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Re: The %^? did it!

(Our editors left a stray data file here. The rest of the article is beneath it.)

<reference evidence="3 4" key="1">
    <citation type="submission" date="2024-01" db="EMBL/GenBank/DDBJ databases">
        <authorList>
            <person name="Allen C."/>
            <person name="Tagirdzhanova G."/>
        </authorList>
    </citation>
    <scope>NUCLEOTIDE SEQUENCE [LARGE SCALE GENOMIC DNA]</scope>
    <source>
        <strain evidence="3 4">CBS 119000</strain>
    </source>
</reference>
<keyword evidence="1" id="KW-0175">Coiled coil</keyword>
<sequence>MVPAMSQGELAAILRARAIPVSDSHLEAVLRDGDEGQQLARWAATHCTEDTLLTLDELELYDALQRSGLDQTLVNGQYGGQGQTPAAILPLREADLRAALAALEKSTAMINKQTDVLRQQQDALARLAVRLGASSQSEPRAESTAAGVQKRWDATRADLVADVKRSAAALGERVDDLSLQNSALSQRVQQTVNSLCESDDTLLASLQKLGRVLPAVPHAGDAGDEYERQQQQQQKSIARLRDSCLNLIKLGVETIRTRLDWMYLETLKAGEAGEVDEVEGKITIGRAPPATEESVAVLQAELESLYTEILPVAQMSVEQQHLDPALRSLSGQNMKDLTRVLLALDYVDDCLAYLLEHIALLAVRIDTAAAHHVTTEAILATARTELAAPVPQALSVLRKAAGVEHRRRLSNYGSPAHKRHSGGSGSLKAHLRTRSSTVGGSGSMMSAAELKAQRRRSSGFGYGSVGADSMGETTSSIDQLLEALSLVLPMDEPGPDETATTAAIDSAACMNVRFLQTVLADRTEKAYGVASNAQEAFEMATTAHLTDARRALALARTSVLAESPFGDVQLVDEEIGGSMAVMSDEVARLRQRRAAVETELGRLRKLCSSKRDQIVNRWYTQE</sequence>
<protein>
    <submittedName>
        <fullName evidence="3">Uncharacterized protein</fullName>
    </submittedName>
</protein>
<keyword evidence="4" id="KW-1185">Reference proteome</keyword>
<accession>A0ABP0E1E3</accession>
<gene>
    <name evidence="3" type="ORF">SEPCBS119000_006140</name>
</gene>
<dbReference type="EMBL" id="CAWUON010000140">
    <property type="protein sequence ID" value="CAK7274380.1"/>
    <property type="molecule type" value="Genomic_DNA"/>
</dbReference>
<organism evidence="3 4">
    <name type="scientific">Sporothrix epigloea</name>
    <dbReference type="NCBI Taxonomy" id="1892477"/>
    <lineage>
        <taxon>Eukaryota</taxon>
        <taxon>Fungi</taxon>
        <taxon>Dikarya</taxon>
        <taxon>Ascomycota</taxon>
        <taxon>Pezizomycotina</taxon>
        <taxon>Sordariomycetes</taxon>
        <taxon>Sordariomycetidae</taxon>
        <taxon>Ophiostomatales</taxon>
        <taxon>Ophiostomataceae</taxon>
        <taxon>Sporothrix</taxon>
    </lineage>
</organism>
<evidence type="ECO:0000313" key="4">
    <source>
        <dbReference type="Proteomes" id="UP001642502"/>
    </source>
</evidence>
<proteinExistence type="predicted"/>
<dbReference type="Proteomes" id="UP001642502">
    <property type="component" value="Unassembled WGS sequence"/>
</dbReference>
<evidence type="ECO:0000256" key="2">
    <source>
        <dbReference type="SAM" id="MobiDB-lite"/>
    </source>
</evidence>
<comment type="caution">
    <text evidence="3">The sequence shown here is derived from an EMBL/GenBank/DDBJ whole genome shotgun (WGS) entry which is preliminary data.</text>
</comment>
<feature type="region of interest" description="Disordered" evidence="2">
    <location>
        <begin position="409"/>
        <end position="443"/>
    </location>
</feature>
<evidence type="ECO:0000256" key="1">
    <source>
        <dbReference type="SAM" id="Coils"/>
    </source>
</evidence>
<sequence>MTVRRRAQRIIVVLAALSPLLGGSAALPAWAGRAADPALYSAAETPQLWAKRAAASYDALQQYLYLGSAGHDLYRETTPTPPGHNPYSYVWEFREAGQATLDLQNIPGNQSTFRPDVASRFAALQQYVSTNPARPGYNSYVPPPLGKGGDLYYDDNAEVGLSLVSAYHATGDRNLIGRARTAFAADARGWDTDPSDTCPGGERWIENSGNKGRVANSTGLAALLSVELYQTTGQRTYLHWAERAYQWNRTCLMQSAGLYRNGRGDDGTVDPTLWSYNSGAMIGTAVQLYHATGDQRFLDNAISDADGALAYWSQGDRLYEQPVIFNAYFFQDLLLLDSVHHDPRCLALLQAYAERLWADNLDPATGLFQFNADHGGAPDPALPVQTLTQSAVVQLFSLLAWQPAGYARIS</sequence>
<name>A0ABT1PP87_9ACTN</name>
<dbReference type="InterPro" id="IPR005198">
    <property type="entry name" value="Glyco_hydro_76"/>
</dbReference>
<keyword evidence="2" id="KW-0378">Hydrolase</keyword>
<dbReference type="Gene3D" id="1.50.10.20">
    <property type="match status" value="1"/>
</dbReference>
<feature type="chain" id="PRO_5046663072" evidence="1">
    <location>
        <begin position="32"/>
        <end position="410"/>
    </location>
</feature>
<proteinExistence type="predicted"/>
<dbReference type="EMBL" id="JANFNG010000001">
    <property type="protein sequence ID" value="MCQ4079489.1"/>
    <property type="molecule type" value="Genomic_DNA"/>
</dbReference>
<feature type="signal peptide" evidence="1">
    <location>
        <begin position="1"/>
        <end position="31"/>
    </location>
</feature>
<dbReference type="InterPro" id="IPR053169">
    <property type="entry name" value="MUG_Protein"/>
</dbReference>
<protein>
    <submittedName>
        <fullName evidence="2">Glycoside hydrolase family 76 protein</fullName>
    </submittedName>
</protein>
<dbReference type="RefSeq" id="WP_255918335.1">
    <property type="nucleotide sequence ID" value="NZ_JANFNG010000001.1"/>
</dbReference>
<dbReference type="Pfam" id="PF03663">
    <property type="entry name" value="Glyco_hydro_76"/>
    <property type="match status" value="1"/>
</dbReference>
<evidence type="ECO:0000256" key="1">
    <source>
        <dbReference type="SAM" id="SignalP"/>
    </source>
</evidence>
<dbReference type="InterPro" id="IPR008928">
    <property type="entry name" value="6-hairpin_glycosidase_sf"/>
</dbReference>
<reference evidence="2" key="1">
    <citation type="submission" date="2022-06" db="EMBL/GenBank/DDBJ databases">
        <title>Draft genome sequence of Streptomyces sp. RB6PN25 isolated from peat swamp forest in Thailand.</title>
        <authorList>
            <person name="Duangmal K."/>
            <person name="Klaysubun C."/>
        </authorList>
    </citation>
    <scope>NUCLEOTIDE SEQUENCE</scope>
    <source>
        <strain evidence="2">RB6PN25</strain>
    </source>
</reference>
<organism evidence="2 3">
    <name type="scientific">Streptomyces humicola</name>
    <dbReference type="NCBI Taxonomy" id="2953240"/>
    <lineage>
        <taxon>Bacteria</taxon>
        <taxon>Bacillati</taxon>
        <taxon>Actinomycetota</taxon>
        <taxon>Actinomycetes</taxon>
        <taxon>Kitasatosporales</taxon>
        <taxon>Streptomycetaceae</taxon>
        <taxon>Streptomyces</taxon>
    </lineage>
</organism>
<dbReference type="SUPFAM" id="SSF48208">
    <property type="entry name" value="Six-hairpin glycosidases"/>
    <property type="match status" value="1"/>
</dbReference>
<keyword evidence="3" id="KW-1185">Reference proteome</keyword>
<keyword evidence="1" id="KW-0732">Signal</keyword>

You can learn more about the FCC's approach to IP Telephony, access charges, and the Upton Access Charge Legislation at www.cybertelecom.org The legal history behind all this goes back over 30 years and involves the FCC's Computer Inquiry proceedings. In about 1980, in the Computer II proceeding, the FCC distinquished between basic telecom service and enhanced services. Basic services, to put it simply, is where the message travels over the network transparent to the network - there is no interaction between the message and the network. With enhanced services, there is some level of interaction between the message and the network - it "employs computer processing applications that act on the format, content, protocol or similar aspects of the subscriber's transmitted information." Basic service is regulated as telephone service under title II of the Communications Act; Enhanced services are "unregulated" by the FCC. If you think of the IP stack, basic service is the physical transport layer and maybe layer 2. Enhanced services is the TCP/IP layer and above. This means that applications such as IP telephony currently fall under the category of enhanced services and are "unregulated." When the FCC was dealing with the breakup of the ATT monopoly, the question was, what would the lucrative long distance carriers pay to the expensive local loops to maintain the infrastructure. The answer was metered access charges. In this 1980s proceeding, the FCC also considered Enhanced Services Providers and decided that they would be exempt from the metered access charge. That exemption has been reaffirmed several times over the years. So, under current FCC policy, ISPs do not pay this metered access charge. The policy was based in party on the competitive, innovative, and nascent nature of the enhanced service provider market - well remember that one of those nascent enhanced service providers is in the midst of trying to buy Time Warner. As far as definitions go, the FCC has put forward a definition of IP telephony. Sec. 255 requires that telecommunications service providers and manufacturers make their equipment accessible to the disabled. In the recent 255 proceeding, the FCC affirmed that 255 does not apply to enhanced services (does not apply to ISPs). However, last fall the FCC released a Notice of Inquiry to ask what is the impact of IP telephony on the disabled community, how is industry responding, and what is the proper roll of the federal government. First, I would note that while the comment period in that proceeding is closed, you can still express your views in that proceeding pursuant to the FCC's ex parte rules (you simply have to file a summary of your comments with the FCC's secretary for inclusion in the record). I might also note that only 7 Internet parties filed comments in that proceeding the last time I checked. More info again at www.cybertelecom.org In the 255 proceeding, the FCC defined IP Telephony as follows: "Internet Protocol telephony ("Internet" or "IP" telephony) services enable real-time voice transmission using the Internet Protocol (IP), a packet-switched communications protocol. The services can be provided in two basic ways: computer-to-computer IP telephony conducted through special software and hardware at an end user's premises; or phone-to-phone IP telephony conducted through "gateways" that enable applications originating and/or terminating on the public switched network. Phone-to-phone IP telephony is provided through computer gateways that allow end users to make and receive calls using their traditional telephones. Gateways translate the circuit-switched voice signal into IP packets, and vice versa, and perform associated signalling, control, and address translation functions. The voice communications can then be transmitted along with other data on the "public" Internet, or can be routed through intranets or other private data networks for improved performance." --In the matter of the Implementation of Sections 255 and 251(a)(2) of the Communications Act of 1934, as Enacted by the Telecommunications Act of 1996, WT Docket No. 96-198, Report And Order and Further Notice Of Inquiry, 177 (September 29, 1999). A final note - The Upton Access Charge Legislation was largely passed in response to Congressman's Schnell's proposed legislation 602P to tax e-mail or tax Internet access. Of course, there is no Congressman Schnell; there is no legislation 602P; there is no such format for legislation as 602P; and there is no proposal before the US congress to tax e-mail (there is one before the UN I believe) or access. -B www.cybertelecom.org My views alone. Mine! Mine! Mine! ______________________________________________ FREE Personalized Email at Mail.com Sign up at http://www.mail.com/?sr=signup